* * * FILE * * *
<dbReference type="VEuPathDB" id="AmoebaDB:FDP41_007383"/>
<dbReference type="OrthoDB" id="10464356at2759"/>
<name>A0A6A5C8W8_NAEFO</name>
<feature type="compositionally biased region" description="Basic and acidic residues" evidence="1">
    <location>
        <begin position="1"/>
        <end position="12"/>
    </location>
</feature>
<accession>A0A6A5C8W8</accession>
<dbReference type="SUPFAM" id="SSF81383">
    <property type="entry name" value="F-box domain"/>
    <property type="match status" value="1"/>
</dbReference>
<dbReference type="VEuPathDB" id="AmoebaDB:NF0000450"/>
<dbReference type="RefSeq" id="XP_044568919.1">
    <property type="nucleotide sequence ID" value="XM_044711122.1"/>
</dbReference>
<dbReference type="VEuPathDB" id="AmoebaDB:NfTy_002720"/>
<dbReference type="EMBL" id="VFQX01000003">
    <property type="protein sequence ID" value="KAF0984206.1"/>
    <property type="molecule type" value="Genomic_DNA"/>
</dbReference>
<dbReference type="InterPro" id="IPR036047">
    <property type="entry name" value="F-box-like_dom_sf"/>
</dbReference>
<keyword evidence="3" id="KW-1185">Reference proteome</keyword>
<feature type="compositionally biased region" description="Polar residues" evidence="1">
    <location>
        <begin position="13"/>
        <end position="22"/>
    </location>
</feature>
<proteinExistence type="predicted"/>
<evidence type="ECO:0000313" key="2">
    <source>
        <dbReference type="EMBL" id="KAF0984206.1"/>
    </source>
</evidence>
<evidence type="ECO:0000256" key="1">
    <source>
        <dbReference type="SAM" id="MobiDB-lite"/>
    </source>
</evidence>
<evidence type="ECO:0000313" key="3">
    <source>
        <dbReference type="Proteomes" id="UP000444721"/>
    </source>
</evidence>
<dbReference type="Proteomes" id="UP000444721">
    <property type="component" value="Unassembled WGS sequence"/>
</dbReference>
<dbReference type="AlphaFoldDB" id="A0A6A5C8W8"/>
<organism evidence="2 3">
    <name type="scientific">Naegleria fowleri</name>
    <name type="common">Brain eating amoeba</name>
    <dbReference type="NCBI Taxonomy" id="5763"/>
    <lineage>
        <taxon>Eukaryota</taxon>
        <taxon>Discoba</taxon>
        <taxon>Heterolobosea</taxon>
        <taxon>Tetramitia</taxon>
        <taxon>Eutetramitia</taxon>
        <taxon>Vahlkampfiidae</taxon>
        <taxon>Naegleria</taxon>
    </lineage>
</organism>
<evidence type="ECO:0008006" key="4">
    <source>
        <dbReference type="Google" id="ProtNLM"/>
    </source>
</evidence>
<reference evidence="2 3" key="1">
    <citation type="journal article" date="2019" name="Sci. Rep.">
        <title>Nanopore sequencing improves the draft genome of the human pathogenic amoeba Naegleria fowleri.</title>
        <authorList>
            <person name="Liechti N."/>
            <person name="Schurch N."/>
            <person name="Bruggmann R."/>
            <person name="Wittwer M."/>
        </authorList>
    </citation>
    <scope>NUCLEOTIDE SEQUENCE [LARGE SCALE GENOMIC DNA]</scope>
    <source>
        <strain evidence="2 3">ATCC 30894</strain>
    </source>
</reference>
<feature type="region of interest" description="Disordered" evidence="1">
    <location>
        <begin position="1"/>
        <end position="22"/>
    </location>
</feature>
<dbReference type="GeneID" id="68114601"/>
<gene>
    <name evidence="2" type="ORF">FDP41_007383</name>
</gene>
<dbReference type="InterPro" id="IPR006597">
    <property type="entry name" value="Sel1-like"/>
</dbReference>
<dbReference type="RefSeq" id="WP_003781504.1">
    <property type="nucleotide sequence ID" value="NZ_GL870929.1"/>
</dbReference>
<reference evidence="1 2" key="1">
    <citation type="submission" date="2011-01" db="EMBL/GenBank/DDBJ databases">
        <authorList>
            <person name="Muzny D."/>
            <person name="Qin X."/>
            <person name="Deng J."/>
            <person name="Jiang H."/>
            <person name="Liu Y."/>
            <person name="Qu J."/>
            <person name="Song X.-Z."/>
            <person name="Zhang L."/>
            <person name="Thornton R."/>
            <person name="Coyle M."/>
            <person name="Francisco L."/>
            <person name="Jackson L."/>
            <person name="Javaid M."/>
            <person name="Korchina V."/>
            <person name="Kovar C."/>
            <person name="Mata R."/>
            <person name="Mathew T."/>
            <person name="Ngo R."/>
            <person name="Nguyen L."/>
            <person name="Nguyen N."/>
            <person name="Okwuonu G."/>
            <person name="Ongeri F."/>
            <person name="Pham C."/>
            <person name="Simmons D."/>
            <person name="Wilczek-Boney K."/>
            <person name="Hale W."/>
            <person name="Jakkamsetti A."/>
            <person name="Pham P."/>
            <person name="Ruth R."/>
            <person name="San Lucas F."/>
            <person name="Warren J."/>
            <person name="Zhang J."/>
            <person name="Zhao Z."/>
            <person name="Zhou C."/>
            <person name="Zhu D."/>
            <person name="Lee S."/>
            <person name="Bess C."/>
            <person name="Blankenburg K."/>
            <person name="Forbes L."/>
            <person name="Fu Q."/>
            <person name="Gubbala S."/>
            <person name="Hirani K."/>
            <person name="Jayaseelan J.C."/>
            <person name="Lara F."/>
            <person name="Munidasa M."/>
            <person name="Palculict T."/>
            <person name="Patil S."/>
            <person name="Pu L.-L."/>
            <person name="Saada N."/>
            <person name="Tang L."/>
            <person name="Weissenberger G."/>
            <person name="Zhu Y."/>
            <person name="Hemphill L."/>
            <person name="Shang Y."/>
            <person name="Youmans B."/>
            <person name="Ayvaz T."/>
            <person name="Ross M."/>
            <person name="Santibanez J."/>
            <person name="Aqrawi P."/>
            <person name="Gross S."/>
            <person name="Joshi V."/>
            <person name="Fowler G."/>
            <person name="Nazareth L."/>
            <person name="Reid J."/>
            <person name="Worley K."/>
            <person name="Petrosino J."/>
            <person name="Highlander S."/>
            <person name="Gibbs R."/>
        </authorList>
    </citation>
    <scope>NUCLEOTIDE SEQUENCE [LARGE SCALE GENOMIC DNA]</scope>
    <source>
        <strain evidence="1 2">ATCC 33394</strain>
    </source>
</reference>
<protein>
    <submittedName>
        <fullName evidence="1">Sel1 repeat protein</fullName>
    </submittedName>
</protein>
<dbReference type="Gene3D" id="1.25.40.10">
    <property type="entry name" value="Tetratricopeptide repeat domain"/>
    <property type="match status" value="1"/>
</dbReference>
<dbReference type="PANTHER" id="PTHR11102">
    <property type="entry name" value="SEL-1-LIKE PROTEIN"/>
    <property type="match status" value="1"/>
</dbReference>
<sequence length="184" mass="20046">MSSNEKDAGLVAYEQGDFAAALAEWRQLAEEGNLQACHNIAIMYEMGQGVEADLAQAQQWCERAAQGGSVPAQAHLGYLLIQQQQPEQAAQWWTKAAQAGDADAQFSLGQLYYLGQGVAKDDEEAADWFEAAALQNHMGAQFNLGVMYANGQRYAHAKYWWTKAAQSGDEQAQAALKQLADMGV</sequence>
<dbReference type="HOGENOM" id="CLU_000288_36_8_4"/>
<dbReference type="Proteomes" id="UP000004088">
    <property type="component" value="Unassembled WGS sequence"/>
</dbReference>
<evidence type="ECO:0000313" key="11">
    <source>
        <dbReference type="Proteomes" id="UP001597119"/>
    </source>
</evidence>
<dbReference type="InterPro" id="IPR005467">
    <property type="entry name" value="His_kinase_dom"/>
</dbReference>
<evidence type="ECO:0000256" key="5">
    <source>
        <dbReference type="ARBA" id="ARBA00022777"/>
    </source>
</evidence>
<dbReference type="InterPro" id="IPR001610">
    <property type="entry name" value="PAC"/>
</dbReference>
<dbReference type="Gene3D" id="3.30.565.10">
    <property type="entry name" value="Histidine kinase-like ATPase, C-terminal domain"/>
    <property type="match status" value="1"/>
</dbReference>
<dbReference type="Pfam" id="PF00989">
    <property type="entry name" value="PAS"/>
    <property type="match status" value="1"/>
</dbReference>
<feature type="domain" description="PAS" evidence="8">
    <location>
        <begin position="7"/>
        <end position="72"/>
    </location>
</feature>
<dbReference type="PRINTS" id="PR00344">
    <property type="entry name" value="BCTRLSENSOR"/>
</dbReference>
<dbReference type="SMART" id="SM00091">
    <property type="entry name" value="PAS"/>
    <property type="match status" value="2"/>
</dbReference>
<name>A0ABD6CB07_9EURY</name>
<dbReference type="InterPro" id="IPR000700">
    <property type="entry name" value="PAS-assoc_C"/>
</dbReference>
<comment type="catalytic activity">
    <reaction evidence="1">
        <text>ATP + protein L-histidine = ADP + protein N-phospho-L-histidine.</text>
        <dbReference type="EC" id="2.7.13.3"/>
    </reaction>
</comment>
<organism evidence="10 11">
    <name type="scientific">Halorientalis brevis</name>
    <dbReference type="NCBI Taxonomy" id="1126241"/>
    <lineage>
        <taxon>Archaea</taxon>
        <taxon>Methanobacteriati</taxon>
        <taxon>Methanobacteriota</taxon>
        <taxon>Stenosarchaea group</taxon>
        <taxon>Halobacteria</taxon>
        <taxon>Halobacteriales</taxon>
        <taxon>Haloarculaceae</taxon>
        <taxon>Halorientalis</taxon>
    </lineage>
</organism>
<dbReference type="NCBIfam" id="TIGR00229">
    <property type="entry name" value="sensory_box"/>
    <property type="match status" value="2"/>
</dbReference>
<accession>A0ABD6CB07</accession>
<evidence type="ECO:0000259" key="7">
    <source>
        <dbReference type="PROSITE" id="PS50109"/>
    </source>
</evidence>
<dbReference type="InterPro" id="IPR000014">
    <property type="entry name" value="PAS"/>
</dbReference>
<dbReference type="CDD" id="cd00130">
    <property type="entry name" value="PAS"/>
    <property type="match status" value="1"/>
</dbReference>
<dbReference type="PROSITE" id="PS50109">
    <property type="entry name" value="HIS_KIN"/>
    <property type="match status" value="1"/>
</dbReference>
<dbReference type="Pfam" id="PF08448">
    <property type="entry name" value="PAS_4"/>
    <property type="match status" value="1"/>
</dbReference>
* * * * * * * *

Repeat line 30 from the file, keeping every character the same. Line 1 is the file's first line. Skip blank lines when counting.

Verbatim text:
        <begin position="13"/>